The reason fans take such pride in their team having a hometown hero is rooted in their childhood memories.

Ask any baseball fan what their childhood dream was growing up, and their answer will be that they wanted to be the star player for their favorite team.

Thus, when a particular team has a player on their roster that grew up rooting for them, the fans embrace him so warmly because, in a sense, they’re allowed to live their childhood dream through him.

This relationship is the reason why Minnesota Twins fans may cheer a little harder for Joe Mauer or why Atlanta Braves fans did the same for Jeff Francoeur at one point.

Sometimes, the presence of these players alone is enough to light a spark that ultimately ends with the team contending for a playoff spot. However, some of these hometown heroes end up leaving home, sometimes unwillingly.

It was an instance of this in the 1980s that put one team on the path to greatness and another on the road to perennial mediocrity.

The 1985 baseball amateur draft was one that featured a crop of sure-fire future Hall of Famers. Players selected included outfielder Barry Bonds and pitcher Randy Johnson, among other future stars.

Mixed in with these young athletes was a young pitcher from Waverly High School in Lansing, Michigan—just a stone’s throw away from Detroit, where his favorite team, the reigning World Series champion Tigers, played.

He also played basketball at school, and despite having a wide variety of pitches that most high school athletes had difficulty hitting (let alone seeing), a basketball scholarship being offered by Michigan State University kept him from going in the higher rounds.

His name was John Smoltz, and his childhood dream of playing for his beloved Tigers appeared to have finally come true.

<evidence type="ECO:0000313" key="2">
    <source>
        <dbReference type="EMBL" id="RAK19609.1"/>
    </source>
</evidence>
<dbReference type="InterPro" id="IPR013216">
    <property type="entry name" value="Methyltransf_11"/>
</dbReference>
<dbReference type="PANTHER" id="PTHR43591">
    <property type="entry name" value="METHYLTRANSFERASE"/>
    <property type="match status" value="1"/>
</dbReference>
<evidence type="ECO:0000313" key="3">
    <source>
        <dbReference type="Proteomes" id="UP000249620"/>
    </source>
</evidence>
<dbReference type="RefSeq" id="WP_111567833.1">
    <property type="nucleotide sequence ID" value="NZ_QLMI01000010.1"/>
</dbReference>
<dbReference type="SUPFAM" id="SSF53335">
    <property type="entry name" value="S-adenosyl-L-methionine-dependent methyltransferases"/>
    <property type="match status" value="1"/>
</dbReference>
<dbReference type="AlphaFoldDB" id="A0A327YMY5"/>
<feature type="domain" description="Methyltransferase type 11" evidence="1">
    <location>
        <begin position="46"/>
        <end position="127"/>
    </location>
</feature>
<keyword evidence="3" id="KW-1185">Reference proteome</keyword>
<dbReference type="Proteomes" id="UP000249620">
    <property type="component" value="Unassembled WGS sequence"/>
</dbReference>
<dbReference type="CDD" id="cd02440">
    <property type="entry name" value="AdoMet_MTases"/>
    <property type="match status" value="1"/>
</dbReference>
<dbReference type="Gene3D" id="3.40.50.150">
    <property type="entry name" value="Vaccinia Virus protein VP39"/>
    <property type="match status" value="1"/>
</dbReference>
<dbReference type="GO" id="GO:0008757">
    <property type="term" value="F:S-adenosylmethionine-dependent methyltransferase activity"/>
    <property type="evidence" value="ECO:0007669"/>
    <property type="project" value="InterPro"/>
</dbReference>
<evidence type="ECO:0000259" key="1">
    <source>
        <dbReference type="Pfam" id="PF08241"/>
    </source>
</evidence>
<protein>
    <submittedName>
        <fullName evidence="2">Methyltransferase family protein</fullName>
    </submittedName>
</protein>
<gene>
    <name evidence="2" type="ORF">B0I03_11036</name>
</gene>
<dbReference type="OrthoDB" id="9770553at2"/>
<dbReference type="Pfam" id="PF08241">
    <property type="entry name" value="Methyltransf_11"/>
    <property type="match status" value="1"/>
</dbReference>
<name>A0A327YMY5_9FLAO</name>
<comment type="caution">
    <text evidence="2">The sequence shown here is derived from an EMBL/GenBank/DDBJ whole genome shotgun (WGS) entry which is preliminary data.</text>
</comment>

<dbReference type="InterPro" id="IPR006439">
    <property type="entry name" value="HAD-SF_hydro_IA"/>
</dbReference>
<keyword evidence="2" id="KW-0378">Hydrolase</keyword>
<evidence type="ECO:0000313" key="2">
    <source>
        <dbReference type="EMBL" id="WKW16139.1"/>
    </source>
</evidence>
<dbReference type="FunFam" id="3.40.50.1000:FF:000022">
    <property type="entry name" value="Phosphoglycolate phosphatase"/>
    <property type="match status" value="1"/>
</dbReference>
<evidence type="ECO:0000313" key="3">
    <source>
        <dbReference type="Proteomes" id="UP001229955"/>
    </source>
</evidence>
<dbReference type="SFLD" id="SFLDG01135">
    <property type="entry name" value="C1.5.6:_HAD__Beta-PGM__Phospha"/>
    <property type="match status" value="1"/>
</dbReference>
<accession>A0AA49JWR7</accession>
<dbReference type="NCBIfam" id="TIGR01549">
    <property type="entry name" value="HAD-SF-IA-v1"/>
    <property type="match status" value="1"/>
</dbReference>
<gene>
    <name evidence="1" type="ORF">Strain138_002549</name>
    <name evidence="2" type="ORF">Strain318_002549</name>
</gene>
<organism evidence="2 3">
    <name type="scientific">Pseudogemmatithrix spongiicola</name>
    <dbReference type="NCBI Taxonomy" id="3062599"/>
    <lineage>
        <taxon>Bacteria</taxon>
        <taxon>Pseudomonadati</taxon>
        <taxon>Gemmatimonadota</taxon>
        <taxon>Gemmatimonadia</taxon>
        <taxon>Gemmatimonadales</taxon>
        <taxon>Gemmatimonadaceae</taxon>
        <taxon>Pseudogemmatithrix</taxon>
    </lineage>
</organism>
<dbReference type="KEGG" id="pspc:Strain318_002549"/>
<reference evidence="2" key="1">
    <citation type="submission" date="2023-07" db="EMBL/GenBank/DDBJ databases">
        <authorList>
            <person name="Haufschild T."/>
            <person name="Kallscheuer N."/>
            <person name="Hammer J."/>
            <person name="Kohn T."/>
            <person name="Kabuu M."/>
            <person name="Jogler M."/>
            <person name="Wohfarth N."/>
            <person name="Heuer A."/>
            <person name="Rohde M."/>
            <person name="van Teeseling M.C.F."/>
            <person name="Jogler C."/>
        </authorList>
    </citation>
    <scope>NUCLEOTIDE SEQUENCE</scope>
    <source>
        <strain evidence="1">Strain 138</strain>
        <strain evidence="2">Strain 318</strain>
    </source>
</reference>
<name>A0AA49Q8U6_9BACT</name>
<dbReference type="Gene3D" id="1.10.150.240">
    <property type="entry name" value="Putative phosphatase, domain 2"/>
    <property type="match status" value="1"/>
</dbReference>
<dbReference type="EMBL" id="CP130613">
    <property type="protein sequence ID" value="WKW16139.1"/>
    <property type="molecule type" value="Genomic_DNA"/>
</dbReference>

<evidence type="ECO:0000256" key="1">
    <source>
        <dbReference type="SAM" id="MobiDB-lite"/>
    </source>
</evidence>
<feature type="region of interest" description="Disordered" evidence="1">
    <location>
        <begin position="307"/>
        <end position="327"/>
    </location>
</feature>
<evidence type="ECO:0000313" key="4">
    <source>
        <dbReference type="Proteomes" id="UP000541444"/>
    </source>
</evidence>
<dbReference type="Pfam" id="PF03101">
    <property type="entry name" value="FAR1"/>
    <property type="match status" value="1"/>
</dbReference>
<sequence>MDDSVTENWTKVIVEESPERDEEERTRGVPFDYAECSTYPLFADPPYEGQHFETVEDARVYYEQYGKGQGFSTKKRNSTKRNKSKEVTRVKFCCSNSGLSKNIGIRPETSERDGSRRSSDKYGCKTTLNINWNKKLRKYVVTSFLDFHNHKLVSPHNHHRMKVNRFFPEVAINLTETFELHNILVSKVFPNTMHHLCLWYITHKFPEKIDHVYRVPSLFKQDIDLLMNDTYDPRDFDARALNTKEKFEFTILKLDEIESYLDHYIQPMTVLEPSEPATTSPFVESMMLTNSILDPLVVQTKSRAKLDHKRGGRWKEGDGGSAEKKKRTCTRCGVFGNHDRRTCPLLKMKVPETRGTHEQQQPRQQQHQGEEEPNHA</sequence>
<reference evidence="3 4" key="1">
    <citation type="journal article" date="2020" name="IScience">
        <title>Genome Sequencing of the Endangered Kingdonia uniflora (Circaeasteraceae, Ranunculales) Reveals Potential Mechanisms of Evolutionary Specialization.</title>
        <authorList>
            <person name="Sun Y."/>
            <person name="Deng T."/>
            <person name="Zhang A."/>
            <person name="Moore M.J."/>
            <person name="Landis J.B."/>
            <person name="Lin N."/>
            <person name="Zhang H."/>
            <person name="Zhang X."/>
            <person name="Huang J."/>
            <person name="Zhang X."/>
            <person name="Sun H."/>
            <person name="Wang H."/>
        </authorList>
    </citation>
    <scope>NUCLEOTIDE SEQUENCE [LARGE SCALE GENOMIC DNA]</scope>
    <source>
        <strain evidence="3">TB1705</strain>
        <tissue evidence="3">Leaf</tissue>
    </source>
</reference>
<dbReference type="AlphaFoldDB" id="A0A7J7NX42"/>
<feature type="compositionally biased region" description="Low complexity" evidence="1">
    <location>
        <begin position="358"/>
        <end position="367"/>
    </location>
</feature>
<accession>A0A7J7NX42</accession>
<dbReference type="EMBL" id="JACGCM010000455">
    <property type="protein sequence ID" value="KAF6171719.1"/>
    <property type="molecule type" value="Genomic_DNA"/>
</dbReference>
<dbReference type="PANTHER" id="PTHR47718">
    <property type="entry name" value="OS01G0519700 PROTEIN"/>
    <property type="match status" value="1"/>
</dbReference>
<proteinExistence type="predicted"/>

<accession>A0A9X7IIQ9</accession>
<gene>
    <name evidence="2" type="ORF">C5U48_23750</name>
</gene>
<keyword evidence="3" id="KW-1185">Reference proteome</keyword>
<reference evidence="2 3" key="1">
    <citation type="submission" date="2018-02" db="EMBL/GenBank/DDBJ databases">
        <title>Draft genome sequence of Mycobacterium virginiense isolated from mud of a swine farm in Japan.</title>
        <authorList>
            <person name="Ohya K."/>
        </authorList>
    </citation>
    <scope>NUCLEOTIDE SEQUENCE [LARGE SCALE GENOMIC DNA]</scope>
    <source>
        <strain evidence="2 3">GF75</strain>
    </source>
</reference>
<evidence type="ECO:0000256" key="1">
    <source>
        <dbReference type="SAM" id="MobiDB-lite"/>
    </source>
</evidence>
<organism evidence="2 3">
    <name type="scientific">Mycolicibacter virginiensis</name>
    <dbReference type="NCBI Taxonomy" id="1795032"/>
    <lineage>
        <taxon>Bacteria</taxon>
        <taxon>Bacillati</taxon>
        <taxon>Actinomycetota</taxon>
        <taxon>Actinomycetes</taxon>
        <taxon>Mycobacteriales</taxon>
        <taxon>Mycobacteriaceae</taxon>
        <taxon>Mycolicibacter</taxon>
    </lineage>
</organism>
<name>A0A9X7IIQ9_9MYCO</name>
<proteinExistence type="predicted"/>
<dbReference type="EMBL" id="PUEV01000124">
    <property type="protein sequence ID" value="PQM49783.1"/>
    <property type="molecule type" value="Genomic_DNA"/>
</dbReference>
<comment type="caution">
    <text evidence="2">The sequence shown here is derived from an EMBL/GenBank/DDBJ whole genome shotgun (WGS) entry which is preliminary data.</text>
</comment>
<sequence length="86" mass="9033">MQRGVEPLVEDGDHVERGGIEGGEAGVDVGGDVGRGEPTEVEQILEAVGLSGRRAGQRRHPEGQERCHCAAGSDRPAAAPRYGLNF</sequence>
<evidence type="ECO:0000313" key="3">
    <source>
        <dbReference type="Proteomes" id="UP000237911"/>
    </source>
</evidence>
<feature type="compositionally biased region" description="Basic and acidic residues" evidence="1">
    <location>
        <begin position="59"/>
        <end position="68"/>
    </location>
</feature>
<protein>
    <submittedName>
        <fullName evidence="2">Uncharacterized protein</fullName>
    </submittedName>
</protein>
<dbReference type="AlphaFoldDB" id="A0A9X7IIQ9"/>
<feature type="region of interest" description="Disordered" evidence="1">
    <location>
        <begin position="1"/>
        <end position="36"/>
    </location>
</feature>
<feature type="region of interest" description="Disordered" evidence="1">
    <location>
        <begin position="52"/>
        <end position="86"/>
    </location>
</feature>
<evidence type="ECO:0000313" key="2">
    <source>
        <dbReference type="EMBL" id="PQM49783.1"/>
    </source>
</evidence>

Twenty years later, Smoltz would have a myriad of accomplishments on his baseball resumé—all achieved without throwing one pitch as a member of the Detroit Tigers.

In the summer of 1987, while Smoltz pitched in the minor leagues, the Tigers were in a three-way race for first place in their division. The key to the team making the postseason was effective pitching, so the front office decided to trade for an experienced arm rather than rush Smoltz by calling him up. Thus, on August 12, the Tigers traded Smoltz to the Atlanta Braves for 36-year-old Doyle Alexander.

At first, the trade appeared to be a good move as Alexander went undefeated in all his starts for Detroit, helping the team clinch the division title in the last few days of the season. Yet the Tigers were defeated in the playoffs by the Minnesota Twins and spent the next 20 years as seemingly constant cellar-dwellers, even losing 119 games in 2003 before finally returning to the postseason in 2006.

On the other side of the deal, the acquisition of Smoltz has proven to be one of the best trades in Atlanta Braves history. Twenty years after the trade, Smoltz has established himself as one of the most versatile pitchers in baseball.

After undergoing Tommy John surgery in 2000 after 12 years as a starting pitcher, he returned to the team a year later and spent four seasons as the Braves’ closer before returning to the rotation again in 2005. Along with over 200 wins, he has accumulated 154 saves. He has been to the postseason 14 times, reaching the World Series five times, including helping his team win a championship in 1995.

While the trading of Smoltz in 1987 may have seemed like a good idea at the time to the Detroit Tigers front office, it can still be considered one of the worst trades in baseball history.

Rather than have confidence in the roster that had kept the team in the playoff race all that season, greed got the better of the team executives and made them foolishly trade the potential future “face” of the franchise for an aging veteran who was way past his prime.

It is sad to think that they gave up a player who could have won them multiple championships in exchange for a player they hoped could bring them a championship just a bit quicker.

Experts will say that the key to a successful team is the perfect combination of youth and experience, without sacrificing one to get the other. I guess that the 1987 Detroit Tigers forgot to read that part of the memo when they were going over their five-year plan, which I’m almost positive didn’t include consecutive last-place finishes.

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